The limited number and availability of the Raptor, explained by LGen Deptula, was expanded upon by US Air Force Colonel Brian Baldwin, Group Commander 13th Air Expeditionary Force, who was in Australia to participate in the 2019 Exercise Talisman Sabre, who set tongues wagging with statements made to the Australian media regarding allied access to the formidable air dominance platform. 

"I wish we had more of them. I wish all of our closest friends could have some. We obviously have to take care of where we take the jet so we keep it as a special capability and it’s a pleasure to be able to bring it down to Australia," Col Baldwin is reported saying at RAAF Base Amberley in south-east Queensland last year. 

4. Well on the way to developing a ‘world-class Air Force’: Chief of Air Force

The Royal Australian Air Force is in the midst of a well-publicised transformational recapitalisation and modernisation program designed to deliver an integrated, fifth-generation air combat capability. For Chief of Air Force, Air Marshal Mel Hupfeld, AO, DSC, this modernisation is part of developing a “world-class” capability.

Throughout history, military operations have favoured those who occupy the high ground. Command of the skies empowers both offensive and defensive operations, while also providing powerful deterrence options as part of the broader implementation of power projection and national security doctrines. 

Speaking exclusively to Defence Connect's Phil Tarrant, Chief of Air Force, Air Marshal Mel Hupield, AO, DSC, explained the importance of this transition, telling Defence Connect, "I'm so thankful and privileged to lead an Air Force as we have and I gain the enduring legacy from those that came before me to deliver an Air Force with world-leading capabilities.

"The F-35 coming into service now as we continue to transition, we've got P-8s, E-7 Wedgetail, it's truly a world-class Air Force. What that's given me is really some luxury in time and ability to think about how I can better use that Air Force, how I can better integrate it as a part of our Joint Force and the capabilities that are represented by those platforms, supported by a very capable, intelligent, and skilled workforce, allows me to actually deliver airpower effects."

One of the primary focus points of the unprecedented level of modernisation and capability development transforming the RAAF is the focus on developing Air Force as a critical component of the 'Joint Force', a concept designed to have each of the respective branches of the ADF developing and operating complementary capabilities seamlessly in support of the tactical and strategic objectives.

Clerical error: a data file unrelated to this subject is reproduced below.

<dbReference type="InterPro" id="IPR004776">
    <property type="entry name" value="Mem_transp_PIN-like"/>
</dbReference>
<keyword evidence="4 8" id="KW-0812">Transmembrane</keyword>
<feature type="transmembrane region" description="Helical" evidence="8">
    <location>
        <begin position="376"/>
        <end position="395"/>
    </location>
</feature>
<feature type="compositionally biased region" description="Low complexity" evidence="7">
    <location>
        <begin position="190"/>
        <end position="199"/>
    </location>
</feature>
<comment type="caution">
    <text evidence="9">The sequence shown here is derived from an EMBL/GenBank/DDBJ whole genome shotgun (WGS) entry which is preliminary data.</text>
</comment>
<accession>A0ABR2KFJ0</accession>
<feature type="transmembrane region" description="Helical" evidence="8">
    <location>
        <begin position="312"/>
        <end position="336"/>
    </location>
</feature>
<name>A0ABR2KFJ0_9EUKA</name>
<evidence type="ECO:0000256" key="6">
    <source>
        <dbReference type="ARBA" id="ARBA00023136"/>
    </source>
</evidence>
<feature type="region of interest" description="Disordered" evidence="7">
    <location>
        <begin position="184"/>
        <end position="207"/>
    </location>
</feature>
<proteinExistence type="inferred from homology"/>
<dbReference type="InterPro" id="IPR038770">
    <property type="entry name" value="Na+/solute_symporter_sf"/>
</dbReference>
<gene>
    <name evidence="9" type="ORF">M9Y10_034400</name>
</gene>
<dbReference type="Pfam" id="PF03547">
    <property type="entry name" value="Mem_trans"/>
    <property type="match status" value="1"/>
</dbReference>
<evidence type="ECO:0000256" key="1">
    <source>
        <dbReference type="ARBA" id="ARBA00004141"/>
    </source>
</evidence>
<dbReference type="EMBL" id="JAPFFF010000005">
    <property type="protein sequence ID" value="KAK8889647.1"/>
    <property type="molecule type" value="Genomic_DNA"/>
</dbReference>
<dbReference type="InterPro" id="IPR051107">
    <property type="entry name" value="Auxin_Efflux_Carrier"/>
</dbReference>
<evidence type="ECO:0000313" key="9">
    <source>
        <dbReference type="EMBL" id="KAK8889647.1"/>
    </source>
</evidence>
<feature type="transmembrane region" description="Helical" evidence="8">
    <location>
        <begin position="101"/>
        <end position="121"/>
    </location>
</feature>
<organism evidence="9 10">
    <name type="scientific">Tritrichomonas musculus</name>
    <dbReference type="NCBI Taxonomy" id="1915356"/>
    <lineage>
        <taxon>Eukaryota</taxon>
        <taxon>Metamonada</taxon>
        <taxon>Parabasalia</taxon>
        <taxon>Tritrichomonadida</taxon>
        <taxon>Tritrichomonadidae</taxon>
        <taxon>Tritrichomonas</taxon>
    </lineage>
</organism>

The full Defence Connect Insight podcast with Chief of Air Force, Air Marshal Mel Hupfeld, AO, DSC, is available here 

5. Op-Ed: The Loyal Wingman for Singapore’s air force?

The Republic of Singapore Air Force (RSAF) is in the midst of a far-ranging transformation that constitutes a larger effort by the city-state to transition its military to the next generation, with the teaming of traditional manned and unmanned platforms expected to play a pivotal role, explains Ben Ho.

In fact, the vision of the Singapore Armed Forces a decade and beyond from now, or SAF 2030, is one underpinned by cutting-edge capabilities that are highly network-capable, and recent procurements are exactly that.

In the airpower realm, Singapore announced in January that it will purchase four Lockheed-Martin F-35B Lightning jets, with an option for another eight. The fifth-generation Joint Strike Fighter (JSF) is slated to replace the F-16 Falcons currently in service as the latter will approach obsolescence in the next decade.

Going forward, the RSAF should perhaps explore the feasibility of the “Loyal Wingman” unmanned combat aerial vehicle (UCAV) concept that is currently being developed for the Royal Australian Air Force and with the export market in mind.

This is an idea that Peter Layton of the Australia-based Griffith Asia Institute first broached in a 2019 Interpreter article on Singapore’s F-35 decision and is worth exploring in much more depth.

All in all, the Loyal Wingman is arguably a suitable fit for the future RSAF, however, it is still very early days as the concept itself surfaced only last year.

Though its prototype flight is slated for this year, this remains to be seen given the travails of Boeing during the ongoing COVID-19 crisis. Nevertheless, the RSAF should – at the very least – do well to monitor its development going forward.

When the Loyal Wingman program becomes more mature, Singapore could perhaps request for a role in it akin to that during the early years of the JSF program.

Ben Ho is an associate research fellow with the Military Studies Programme at Singapore’s S. Rajaratnam School of International Studies. 

You need to be a member to post comments. Become a member for free today!